Pete Seeger was born into a musical family on May 3, 1919 in the French Hospital in New York. Pete was the son of a prominent musicologist, composer and ethnomusicologist, Charles Seeger. His mother, Constance Edson Seeger, was concert violinist and teacher.
Seeger never planned on becoming a musician, despite knowing how to play a few instruments by the age of five. He attended Avon Old Farmers Boarding School in Connecticut during his primary years, and went to Harvard, majoring in journalism. He ultimately dropped out in 1938 to hitchhike around the country, riding freight trains and gathering folk songs and developing a virtuosity on the banjo.
Early Influences and the Seeger Banjo
Seeger heard the five-string banjo for the first time at the Mountain Dance and Folk Festival in Asheville, NC in 1936. He was deeply affected by Appalachain music after experiencing it firsthand and spent the next 4 years trying to master the 5-string banjo. It became his signature instrument, always with him in performance with its well-known inscription, “This machine surrounds hate and forces it to surrender.”
Seeger wrote the first version the classic How to Play the Five-String Banjo in 1948 and went on to invent the Long Neck or “Seeger banjo”, an instrument three frets longer than a typical banjo and tuned a minor third lower than the normal 5-string banjo. Pete’s championing of the banjo gained it status and recognition as the premiere American folk instrument.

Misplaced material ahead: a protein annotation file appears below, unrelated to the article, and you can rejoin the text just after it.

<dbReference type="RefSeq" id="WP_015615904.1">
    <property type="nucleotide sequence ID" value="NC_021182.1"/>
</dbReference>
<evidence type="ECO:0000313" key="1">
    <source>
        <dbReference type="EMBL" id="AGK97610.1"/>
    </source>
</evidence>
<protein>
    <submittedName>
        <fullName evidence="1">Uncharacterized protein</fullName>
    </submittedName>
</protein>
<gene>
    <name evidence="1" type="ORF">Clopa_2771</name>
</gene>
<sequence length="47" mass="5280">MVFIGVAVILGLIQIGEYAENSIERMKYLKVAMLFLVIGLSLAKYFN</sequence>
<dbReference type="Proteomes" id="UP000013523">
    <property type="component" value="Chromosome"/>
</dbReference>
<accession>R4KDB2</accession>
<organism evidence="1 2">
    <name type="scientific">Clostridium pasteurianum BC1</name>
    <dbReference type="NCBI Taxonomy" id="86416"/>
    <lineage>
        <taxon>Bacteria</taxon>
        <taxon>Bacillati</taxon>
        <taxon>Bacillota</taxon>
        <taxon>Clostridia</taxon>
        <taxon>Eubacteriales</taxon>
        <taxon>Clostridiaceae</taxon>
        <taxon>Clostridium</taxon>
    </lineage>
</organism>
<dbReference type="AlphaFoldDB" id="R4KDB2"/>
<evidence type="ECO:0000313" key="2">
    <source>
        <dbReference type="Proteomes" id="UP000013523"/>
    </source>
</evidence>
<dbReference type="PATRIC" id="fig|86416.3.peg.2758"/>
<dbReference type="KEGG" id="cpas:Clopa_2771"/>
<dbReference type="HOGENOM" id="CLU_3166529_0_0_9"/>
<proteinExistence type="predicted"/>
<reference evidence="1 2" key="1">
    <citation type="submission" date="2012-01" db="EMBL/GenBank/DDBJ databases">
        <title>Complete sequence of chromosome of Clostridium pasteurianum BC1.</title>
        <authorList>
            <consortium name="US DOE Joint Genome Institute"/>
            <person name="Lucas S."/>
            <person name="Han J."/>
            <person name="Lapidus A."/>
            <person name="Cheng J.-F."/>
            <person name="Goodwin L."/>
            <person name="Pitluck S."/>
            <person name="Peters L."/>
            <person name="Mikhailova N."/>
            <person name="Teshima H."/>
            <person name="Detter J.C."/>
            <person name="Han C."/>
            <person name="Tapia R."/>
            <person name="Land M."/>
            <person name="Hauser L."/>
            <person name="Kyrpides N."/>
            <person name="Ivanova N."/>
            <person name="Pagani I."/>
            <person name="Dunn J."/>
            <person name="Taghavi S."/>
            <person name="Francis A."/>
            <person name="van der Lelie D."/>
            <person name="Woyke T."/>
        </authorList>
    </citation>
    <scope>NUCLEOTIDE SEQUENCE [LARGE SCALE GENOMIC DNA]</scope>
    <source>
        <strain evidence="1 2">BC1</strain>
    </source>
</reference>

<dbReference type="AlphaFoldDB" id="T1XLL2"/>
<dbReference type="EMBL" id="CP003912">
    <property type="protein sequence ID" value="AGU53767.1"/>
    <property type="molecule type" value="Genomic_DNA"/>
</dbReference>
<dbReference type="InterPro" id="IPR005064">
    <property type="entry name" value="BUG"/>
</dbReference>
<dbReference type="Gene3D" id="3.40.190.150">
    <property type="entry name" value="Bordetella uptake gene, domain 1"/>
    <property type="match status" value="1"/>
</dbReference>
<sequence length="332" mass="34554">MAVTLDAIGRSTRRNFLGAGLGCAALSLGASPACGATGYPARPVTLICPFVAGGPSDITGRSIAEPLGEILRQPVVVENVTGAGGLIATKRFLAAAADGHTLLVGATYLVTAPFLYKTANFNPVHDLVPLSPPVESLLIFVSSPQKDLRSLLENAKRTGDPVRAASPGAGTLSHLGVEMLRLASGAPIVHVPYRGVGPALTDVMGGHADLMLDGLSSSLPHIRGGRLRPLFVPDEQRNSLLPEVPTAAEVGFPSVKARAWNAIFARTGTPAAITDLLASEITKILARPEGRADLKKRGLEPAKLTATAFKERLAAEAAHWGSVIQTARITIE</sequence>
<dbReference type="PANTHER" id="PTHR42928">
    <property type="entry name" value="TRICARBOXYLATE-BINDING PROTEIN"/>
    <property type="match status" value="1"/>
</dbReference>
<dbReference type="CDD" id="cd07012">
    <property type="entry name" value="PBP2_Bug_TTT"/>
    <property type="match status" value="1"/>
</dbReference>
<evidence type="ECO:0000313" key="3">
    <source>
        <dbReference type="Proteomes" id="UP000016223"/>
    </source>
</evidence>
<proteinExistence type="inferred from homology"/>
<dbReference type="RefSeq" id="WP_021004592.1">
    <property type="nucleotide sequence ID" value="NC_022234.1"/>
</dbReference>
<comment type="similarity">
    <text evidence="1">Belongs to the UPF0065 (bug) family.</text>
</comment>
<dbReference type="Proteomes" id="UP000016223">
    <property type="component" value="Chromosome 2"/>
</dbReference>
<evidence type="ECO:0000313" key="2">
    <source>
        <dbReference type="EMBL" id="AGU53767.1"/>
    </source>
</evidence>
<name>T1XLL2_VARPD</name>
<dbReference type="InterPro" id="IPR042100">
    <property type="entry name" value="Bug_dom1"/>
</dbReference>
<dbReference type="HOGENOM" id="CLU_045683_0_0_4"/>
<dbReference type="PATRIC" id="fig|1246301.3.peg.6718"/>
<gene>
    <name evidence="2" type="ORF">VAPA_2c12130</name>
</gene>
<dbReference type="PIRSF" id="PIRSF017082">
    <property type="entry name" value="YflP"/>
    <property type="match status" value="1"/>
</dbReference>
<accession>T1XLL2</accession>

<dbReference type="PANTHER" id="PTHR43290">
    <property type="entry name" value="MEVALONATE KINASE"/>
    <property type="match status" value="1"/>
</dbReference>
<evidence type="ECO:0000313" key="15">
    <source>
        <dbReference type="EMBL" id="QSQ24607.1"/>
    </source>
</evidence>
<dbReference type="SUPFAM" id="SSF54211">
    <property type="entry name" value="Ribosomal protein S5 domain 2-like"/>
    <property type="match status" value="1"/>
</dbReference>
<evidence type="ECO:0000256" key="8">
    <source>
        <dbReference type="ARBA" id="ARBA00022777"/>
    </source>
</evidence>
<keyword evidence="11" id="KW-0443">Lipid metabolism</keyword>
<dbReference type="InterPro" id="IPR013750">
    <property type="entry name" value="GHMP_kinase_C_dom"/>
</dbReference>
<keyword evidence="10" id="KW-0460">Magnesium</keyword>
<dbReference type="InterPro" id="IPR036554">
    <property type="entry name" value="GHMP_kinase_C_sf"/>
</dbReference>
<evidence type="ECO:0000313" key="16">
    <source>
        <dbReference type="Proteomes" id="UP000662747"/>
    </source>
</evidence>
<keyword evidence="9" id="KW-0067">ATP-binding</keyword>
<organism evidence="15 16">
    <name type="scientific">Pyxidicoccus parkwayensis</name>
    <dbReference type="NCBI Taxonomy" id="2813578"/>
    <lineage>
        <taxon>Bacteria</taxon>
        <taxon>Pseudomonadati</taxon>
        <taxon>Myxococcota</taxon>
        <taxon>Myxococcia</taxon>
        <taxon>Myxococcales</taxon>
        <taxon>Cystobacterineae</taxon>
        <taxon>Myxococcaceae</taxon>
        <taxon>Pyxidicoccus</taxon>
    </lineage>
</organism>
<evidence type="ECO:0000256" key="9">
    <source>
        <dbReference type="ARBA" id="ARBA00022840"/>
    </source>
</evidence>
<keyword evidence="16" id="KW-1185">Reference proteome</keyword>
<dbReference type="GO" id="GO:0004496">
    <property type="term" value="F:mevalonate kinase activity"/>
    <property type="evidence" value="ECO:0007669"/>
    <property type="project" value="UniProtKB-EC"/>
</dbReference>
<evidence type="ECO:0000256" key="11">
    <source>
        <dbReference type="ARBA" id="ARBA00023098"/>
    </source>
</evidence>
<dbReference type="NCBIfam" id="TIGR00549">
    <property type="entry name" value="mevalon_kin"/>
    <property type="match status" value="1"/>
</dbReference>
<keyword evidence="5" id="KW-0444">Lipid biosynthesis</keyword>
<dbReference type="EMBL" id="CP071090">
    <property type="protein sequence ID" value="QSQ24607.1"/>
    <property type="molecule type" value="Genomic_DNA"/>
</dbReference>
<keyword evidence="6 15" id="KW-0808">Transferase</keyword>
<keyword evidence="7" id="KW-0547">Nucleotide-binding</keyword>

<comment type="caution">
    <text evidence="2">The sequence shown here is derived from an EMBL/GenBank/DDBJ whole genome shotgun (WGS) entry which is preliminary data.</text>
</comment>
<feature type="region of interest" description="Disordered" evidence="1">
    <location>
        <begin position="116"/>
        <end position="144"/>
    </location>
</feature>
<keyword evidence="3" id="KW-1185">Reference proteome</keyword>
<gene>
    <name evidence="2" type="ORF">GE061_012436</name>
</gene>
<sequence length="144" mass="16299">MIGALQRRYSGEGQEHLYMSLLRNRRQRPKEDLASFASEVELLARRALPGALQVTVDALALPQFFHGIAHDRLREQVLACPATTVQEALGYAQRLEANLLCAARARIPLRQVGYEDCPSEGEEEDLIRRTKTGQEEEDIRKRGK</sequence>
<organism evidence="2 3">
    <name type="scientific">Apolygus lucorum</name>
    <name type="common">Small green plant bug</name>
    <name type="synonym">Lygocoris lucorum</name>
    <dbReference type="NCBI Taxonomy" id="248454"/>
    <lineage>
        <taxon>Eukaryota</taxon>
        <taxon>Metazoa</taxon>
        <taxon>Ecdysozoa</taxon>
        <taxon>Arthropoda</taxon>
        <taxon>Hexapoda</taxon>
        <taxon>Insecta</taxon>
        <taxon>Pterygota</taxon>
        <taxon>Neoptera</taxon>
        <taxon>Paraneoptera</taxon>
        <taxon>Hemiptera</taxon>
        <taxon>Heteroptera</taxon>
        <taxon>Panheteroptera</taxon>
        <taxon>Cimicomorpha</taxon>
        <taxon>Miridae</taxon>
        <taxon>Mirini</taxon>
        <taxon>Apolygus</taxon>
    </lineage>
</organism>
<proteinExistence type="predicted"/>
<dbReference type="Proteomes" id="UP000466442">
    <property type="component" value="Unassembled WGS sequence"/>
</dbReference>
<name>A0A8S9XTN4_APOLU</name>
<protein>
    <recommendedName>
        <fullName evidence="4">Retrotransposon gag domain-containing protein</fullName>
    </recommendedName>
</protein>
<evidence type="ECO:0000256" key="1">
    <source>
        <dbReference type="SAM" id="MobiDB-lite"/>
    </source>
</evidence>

Seeger met Woody Guthrie in New York at a benefit supporting California farm workers. They became close friends and musical collaborators and, along with Leadbelly, Burl Ives, Sonny Terry, Brownie McGhee, Josh White, Lee Hays and others, founded The Alamanc Singers in 1940, one of the first major folk music groups to organize and popularize protest music. In 1948, with Lee Hays, Ronnie Gilbert, and Fred Hellerman, he formed the Weavers, a best selling musical group in the 1950s before being blacklisted.
During the McCarthy Era of the 1940’s and early 1950’s, many musicians were subpoenaed to testify before the House Un-American Activities Committee (HUAC). Seeger refused to testify on the basis of the First Amendment and was blacklisted. Because Seeger was among those listed in the entertainment industry blacklist publication, Red Channels, all of the Weavers were placed under FBI surveillance and not allowed to perform on television or radio during the McCarthy era.
American Folk Revival and Activism